Several years ago, I bought a very nice '27 depot hack that I consider a pretty nice amateur restoration. I need to do some work on the electrical wiring, and altho' I like to keep things pretty much "original", I'm not adverse to modifying the electrical connections to the terminal block in such a way as to afford convenience in the event that at some future time, it becomes necessary to disconnect wires one at a time in order to locate a "short circuit" or something.
What the fellow that originally restored/rebuilt the car did was to install a terminal block that had individual fuses for each and every circuit. Forum guys that read the forum regularly will recall that John Regan of "Fun Projects, Inc." discourages this "individual fuse for every circuit" practice and regards this as "just one more opportunity for electrical problems". I now agree fully as this has indeed become a problem for me. I now have problems with loose connections at this "fuse block" that are a really irritating! Here's what I plan to do:
First, I have ordered (thru" Lang's) a new, original type terminal block and a Fun Projects, Inc. 25W in-line fuse and fuse holder which I'll install in the main wire that connects the terminal block to the battery. My wiring is in very good condition and does not need replacing, however, I plan on installing new connectors on all wires (input & output) that connect to the terminal block.
My question is, should I use ring-type connectors on each "input" wire, and the more easily-to-disconnect spade-type connectors on each "output" wire???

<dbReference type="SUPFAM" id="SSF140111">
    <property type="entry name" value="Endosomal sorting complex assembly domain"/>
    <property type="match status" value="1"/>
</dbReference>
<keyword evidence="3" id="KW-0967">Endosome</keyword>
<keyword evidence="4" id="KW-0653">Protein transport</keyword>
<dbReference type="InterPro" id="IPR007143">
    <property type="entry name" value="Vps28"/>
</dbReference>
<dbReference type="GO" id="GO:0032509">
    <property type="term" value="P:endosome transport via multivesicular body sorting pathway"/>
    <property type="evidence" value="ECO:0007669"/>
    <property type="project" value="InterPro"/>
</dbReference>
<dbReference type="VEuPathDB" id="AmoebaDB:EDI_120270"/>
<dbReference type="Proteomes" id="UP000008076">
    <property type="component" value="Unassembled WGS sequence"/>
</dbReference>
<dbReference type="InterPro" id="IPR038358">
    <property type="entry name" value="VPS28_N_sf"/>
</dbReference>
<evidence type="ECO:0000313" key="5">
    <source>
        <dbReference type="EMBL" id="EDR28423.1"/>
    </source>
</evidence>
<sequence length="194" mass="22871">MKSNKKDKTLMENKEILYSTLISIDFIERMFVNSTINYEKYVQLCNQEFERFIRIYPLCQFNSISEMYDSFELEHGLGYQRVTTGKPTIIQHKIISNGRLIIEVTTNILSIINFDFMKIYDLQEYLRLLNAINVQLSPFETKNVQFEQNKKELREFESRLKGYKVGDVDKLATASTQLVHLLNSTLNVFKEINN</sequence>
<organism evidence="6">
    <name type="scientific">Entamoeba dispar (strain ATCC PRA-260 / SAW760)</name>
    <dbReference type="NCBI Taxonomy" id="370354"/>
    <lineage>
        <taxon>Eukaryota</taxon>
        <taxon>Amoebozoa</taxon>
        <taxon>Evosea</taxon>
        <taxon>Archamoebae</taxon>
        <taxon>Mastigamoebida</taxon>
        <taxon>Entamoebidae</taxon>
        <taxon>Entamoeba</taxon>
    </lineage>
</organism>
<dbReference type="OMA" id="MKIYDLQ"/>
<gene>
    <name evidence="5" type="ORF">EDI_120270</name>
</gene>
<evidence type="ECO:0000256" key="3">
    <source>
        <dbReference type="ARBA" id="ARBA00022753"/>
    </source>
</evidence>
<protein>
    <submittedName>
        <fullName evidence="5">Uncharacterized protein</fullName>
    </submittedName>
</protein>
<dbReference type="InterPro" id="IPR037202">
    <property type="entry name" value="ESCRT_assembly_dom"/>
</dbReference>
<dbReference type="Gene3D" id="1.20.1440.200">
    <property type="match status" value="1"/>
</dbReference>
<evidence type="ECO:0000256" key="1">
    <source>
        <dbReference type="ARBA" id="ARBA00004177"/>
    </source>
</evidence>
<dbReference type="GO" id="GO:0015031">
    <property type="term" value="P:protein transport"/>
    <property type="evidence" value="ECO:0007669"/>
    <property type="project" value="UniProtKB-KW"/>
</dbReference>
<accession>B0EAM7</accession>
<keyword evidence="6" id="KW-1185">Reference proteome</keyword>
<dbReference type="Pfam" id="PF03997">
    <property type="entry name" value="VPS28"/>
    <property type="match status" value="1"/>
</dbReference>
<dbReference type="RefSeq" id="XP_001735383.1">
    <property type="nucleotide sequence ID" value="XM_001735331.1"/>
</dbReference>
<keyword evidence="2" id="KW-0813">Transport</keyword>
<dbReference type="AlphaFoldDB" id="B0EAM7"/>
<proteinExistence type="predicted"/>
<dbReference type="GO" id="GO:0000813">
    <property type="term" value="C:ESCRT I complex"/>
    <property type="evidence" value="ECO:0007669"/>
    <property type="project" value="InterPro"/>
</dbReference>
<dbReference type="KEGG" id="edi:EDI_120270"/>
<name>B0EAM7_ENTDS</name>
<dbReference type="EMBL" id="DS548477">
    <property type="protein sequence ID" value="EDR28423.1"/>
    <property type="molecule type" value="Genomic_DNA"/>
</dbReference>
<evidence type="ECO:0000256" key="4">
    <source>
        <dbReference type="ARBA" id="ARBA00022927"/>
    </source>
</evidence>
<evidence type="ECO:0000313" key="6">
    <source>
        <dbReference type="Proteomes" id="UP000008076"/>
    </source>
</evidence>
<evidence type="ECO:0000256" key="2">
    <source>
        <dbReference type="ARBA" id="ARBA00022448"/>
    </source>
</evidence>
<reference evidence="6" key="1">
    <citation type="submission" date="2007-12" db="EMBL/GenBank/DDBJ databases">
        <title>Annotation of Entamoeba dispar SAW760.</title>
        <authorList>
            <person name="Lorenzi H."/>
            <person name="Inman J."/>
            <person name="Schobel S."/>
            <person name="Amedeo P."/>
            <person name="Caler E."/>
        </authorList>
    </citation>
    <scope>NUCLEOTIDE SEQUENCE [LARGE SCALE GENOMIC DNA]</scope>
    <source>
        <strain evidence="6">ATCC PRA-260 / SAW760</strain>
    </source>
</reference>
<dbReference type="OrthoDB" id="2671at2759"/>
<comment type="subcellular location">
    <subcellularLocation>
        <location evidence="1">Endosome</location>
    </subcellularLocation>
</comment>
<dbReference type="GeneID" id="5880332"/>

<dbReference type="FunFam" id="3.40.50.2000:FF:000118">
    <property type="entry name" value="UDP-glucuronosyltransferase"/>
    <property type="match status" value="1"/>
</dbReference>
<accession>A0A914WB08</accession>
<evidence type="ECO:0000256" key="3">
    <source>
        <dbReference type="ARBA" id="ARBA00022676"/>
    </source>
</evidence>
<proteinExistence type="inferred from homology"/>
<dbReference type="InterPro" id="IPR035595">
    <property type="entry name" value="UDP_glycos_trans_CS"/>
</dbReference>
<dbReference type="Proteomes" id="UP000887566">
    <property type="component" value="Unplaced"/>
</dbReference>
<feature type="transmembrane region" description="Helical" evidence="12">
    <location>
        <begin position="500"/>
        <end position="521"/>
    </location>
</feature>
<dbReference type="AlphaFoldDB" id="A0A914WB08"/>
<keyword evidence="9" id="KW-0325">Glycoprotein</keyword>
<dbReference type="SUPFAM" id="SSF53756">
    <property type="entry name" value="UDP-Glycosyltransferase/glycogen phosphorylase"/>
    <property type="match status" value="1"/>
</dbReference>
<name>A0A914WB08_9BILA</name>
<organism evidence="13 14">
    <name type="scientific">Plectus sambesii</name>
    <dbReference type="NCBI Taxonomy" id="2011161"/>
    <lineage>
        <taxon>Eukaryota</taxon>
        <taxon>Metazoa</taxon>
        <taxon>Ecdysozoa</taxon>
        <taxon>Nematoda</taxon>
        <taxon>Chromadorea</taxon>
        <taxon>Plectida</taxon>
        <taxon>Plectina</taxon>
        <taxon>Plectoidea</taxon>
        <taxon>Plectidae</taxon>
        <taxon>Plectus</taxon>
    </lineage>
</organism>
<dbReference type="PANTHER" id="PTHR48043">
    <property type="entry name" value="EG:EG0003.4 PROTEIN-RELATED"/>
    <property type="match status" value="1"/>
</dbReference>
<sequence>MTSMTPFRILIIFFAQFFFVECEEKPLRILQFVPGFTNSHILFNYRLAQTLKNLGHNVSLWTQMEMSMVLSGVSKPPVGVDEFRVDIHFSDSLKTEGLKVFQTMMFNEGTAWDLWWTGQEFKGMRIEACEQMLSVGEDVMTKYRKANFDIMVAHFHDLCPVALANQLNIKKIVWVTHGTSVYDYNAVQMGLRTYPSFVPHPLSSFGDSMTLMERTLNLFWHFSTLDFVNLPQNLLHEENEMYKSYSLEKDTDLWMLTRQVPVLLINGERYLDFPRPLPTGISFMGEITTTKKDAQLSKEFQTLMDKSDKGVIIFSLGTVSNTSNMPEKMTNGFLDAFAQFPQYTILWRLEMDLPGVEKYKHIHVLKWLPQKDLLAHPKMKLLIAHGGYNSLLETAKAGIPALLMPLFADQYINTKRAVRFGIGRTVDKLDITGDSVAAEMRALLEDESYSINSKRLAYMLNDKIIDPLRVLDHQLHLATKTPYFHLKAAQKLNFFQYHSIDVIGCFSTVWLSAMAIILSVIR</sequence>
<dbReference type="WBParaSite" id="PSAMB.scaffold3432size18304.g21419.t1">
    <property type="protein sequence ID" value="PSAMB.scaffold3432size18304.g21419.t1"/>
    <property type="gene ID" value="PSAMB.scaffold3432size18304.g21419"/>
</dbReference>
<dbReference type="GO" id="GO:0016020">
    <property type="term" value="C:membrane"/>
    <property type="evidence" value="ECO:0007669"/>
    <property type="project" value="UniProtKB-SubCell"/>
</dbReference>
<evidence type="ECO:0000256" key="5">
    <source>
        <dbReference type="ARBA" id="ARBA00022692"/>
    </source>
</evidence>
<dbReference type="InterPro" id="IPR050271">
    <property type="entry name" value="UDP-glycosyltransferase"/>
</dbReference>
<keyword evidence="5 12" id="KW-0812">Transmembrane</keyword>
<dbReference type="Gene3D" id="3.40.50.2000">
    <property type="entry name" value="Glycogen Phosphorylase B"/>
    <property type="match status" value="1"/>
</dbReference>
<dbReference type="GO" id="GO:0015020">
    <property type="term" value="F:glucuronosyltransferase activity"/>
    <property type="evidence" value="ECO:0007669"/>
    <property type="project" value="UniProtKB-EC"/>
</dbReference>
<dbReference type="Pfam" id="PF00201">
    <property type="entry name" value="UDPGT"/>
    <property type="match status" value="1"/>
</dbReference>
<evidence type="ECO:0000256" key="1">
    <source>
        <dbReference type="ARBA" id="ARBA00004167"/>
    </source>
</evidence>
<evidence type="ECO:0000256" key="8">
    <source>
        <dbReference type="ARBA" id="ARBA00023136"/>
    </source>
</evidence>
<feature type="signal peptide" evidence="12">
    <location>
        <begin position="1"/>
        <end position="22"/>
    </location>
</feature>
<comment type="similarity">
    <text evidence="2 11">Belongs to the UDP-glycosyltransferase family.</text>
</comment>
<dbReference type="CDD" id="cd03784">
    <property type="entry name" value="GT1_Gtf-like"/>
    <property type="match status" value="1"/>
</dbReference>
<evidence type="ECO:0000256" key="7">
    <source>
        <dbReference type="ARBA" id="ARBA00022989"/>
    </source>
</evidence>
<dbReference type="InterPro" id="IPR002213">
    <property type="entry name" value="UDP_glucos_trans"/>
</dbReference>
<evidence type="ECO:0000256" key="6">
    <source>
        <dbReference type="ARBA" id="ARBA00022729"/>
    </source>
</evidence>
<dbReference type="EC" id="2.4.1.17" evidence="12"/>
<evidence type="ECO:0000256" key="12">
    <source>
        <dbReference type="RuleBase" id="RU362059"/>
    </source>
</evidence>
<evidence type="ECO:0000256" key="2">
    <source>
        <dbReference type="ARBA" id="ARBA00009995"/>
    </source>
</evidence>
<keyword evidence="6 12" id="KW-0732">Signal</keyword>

My thought here is that if & when it becomes necessary to disconnect output wires from the terminal block for testing circuits for a "short circuit" or something, I could just individually loosen each screw a bit to disconnect a circuit by just sliding the output wire spade connector off but leaving the "input" wire with the ring-type connectors in place.
Does this make sense? Or is there a better way?
Hoping for suggestions from those that know the best way,......thanks,......harold
Sounds fine to me, Harold. That's what I did, except I used spades on all the wires. I also ditched the cheesy blue plastic insulators and used shrink tubing. This car is for go, not show, so it doesn't have to be "correct" down to the last detail, but I think the rubber insulators look a lot closer to period correct than the plastic ones.
There is no "best way" Ring or slip., they both have advantages and dis advantages. T vibrations will eventually loosen those contact screws to the point that either the screw falls out and the loom traces go everywhere or the screw just loosens to the point that if you catch it on time,your OK. If you feel the need to take traces off from time to time, slip makes it easier. Slip also makes it easier to complete contacts as there is no need to completely remove the screw where as for ring contacts you have to remove the screw. I prefer the slip as I've lost so many of those tiny screws taking them out and with butterfingers trying to get them back in place. But, it's really what works for you.
Steve & Jerry - Thanks a bunch! Tells me I'm basically "in the ballpark" with my thinking anyway! Electrical stuff is just,..."not my thing", to say the least!
One more question,...the previous owner/builder (long deceased by the way) also installed a number of accessories on this depot hack, so there are additional wires that also connect to the terminal block. Should I just attach them with spade connectors too, or, is there a better way to do this? Hate to complicate the original wiring with additional wires, but,.... it is what it is I guess,.... thanks again, and any additional suggestions would be very welcome,......harold